As most everyone knows, our editors must approve comments before they are posted. Our first exposure to a comment is that review for publication and I must admit I am not at that point reading it for content. Instead, I review it with my radar for George Carlin’s “Seven dirty words you cannot say on TV” or for a signs the comment is the product of voices talking inside someone’s head.
If it passes those tests, I approve it for publication even if the comment has questioned my own parentage or suggested I am on a payroll other than at Food Safety News. While I do not respond to reader comments, other FSN editors are free to do so and often do.
What I like to read is a complete set of reader comments on stories that really draw out debate. I enjoy being able to see how a debate evolves
This past week, we published USDA’s annual pesticide data. As it was 25th anniversary, we decided to mention how the USDA pesticide data releases renews the cycle for the continual debate over whether any pesticide level is safe on fruits and vegetables.
We hoped that our presentation would produce reader comments illustrative of that debate, and you did not disappoint. I like to read comments when all has settled down and the back-and-forth makes the most sense.
At that point, I am also able to best put things in perspective. I can understand it when our good reader, Rusty Pepin, says Food Safety News “is very biased toward blindly supporting chemical/toxic farming…”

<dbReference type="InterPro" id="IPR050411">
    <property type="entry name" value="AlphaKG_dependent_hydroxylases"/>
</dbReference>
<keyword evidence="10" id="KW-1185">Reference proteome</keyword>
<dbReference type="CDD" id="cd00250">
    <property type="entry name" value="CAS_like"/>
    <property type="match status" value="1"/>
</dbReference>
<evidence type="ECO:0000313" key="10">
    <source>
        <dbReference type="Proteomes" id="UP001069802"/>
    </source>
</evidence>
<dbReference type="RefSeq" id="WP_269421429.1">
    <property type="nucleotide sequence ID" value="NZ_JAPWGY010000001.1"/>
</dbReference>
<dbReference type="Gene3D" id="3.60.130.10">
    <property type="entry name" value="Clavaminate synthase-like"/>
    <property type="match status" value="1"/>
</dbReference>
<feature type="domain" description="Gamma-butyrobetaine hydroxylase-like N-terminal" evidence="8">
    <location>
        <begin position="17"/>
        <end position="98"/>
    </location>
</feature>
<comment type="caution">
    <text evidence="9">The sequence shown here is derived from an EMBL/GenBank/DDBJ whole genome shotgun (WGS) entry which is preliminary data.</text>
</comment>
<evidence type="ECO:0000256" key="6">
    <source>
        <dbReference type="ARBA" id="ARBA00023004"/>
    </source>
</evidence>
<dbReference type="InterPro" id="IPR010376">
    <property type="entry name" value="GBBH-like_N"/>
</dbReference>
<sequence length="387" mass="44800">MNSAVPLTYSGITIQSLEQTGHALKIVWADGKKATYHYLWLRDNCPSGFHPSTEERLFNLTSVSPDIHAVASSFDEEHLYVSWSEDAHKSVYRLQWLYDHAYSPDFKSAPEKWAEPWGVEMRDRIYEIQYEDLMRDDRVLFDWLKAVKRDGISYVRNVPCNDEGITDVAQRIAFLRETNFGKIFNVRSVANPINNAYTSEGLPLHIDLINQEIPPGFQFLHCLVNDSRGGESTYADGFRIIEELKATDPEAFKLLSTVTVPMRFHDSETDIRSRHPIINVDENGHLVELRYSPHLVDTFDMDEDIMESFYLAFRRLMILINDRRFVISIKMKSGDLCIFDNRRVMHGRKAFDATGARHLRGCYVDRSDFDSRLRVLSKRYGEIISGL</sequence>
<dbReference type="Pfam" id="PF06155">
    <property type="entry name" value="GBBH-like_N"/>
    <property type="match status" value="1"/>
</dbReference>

When we report findings from such official sources as EPA, FDA, and USDA, it is not that we are blindly supporting them. Official information that is not quickly challenged, however, does become conventional wisdom. Conventional wisdom stands on its own without the need for much support.
The pesticide debate in the U.S. goes back and forth because at least one environmental group keeps sowing doubt as the government’s data. Conventional wisdom has not set in. The debate over whether a smidgen is too much remains with us.
And while we cycle through it each year, it’s probably a good debate. As shoppers, we all go through it every week at the grocery stores. Pesticides don’t mean much to bananas because we throw away the peel. Reality is a little different for strawberries. And it’s probably better to go back and read USDA’s entire 196-page report than to wait to the next “Dirty Dozen” list to come out.